The predictions that the PC is about the go the way of the dinosaur (or the pager, or the fax machine) have largely come from the financial sector and rabid Apple fans. Both of these groups have seen declining computer sales, especially the recent 14% drop, as proof of their theories. Microsoft’s huge recent faux pas, Windows 8, is just further proof that personal computers will be crowding the landfills and we will all face the sunset, singing “Kumbaya”, reading the lyrics from the screens of our iPads and iPhones.
How many of these reports were written on a touch screen, and how many were composed on the more familiar personal computer configuration of screen and keyboard?
Most Comfortable Interface
Touch screen mobile technology may indeed prove to be the most common computing experience, but for the foreseeable future, it simply has not, and likely will not, taken the place of the keyboard and screen interface, especially in the work place.
Users who have access to both tablets and full sized computers find that the two technologies are complimentary rather than competing. Tablets and touchscreen technology are gaining more usefulness in the workplace on a daily basis. Text and email are becoming as accepted as voice for business communication, but many people, especially those sending professional emails, are loath to compose on a touch screen. University of Pennsylvania professor Amy Sepinwall finds “any extensive email writing, word processing or power point work on my iPad, and find even web surfing easier on my PC than on a tablet.”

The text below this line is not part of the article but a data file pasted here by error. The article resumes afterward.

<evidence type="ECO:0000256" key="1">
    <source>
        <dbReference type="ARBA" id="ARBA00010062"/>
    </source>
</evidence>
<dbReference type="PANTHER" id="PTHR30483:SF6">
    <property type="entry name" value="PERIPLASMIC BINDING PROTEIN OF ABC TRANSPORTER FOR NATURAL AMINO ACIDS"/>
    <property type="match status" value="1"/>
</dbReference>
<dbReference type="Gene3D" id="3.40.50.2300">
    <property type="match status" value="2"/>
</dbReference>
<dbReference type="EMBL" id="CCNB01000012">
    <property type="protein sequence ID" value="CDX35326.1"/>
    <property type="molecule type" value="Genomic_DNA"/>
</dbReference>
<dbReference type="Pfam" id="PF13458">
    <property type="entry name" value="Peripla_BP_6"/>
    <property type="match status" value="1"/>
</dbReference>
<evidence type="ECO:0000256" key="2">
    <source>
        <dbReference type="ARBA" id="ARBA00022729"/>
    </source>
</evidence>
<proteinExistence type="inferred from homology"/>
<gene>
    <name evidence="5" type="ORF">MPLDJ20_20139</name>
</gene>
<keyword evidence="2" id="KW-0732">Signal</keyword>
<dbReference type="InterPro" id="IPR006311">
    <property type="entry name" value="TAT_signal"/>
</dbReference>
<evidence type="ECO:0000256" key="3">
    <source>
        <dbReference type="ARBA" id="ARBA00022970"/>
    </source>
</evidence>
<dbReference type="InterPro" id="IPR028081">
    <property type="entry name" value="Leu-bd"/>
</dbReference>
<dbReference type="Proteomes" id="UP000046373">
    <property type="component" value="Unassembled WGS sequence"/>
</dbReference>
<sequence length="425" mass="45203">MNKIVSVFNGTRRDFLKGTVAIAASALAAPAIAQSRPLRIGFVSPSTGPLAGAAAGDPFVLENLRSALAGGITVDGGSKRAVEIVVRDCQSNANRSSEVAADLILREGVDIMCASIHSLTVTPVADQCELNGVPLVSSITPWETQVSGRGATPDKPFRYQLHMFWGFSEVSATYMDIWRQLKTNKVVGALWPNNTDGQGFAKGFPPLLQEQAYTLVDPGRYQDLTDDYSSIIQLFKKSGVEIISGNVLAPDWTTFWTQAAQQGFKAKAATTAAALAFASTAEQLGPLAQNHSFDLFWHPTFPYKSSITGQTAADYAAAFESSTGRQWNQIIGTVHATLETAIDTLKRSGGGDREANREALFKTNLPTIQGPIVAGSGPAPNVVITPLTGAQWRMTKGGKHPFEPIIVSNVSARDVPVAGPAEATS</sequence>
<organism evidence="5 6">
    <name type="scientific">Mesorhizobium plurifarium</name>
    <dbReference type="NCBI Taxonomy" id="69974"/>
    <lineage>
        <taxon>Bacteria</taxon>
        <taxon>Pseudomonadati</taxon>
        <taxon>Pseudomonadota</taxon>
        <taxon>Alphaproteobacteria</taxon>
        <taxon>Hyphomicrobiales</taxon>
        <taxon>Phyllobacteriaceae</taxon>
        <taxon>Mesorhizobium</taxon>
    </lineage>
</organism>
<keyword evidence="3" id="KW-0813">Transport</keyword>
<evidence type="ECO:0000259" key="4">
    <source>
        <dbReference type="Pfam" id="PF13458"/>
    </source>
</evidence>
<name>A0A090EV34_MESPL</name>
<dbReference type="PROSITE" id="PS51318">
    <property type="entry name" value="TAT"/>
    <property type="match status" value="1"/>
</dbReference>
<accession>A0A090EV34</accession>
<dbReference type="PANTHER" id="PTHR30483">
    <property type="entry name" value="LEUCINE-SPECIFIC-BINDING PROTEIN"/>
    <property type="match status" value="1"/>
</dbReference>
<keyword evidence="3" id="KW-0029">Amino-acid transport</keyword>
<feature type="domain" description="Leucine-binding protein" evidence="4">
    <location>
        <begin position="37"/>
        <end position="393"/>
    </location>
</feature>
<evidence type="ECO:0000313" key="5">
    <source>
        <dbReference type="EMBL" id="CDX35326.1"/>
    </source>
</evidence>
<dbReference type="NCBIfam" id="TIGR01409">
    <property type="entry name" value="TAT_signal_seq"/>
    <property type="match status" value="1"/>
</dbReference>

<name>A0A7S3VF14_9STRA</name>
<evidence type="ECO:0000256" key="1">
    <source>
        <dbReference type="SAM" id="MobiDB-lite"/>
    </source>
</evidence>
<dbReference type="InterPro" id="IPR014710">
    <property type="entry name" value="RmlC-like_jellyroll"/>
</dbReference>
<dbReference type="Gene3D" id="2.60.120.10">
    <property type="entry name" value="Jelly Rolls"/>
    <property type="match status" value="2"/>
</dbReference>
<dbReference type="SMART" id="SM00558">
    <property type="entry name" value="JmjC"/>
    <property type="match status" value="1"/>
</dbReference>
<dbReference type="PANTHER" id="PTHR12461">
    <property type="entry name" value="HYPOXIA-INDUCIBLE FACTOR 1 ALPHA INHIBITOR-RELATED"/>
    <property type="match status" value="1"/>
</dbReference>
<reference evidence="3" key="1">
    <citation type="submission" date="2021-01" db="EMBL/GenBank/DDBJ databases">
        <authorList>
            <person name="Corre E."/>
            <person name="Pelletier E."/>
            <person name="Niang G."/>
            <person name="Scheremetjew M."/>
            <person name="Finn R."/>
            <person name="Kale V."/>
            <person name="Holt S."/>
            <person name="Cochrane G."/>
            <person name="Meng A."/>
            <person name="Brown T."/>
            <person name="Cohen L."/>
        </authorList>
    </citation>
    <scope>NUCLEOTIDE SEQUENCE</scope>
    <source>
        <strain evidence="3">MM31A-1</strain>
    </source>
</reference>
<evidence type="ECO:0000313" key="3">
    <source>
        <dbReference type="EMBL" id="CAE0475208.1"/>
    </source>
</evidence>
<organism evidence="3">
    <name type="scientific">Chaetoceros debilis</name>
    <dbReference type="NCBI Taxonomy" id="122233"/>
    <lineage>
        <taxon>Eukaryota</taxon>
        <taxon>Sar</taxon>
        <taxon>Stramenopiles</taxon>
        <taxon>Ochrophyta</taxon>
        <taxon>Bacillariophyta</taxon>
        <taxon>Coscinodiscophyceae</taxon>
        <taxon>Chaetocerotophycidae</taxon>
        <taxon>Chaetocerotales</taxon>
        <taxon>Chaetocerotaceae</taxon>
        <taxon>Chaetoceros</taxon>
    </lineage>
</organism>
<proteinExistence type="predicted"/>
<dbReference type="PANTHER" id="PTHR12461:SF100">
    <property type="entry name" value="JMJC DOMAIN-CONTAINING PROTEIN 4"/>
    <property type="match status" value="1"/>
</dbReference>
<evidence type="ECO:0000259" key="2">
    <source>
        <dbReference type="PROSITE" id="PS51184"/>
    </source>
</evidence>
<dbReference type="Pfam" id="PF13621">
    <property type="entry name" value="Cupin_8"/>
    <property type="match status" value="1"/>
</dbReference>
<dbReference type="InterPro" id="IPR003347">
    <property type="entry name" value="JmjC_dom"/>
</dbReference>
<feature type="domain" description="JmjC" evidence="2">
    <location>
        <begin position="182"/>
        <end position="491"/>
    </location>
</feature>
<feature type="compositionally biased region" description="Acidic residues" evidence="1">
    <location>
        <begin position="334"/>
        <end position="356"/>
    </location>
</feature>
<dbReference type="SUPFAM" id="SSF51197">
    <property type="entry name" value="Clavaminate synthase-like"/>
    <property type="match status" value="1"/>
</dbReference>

Mobile technology is closely tied to Cloud computing, and as Cloud applications improve, the traditional roles of the keyboard and screen personal computer may transition to mobile. Google, who is working hard to stake a claim in the Cloud game, also realizes that Cloud applications, whether mobile or PC based, require ever faster broadband connections.
The need for faster broadband is the impetus for Google’s recent forays into city wide fiber-optic networks. In April, Google announced that it would expand fiber-optic service to Austin, Texas. Last year the search giant began providing high-speed Internet service to Kansas City. Although every Internet and Cloud application will benefit from the higher speeds, Google’s emphasis seems to be on Chromebooks.
The Cloud As OS
Google Chromebook computers are personal computers in the sense that they are a keyboard and screen interface, but the laptops, manufactured by Samsung, Acer and Google are loaded with the Chrome OS, which is not so much an Operating System as it is a glorified web browser. The Chromebook is designed to run more on Cloud applications than with software actually loaded onto the computer itself.
Will the Personal Computer go the way of the dinosaur? Very likely, but even standing on a pile of iPads, we cannot see that day on the horizon.
By Pete Knight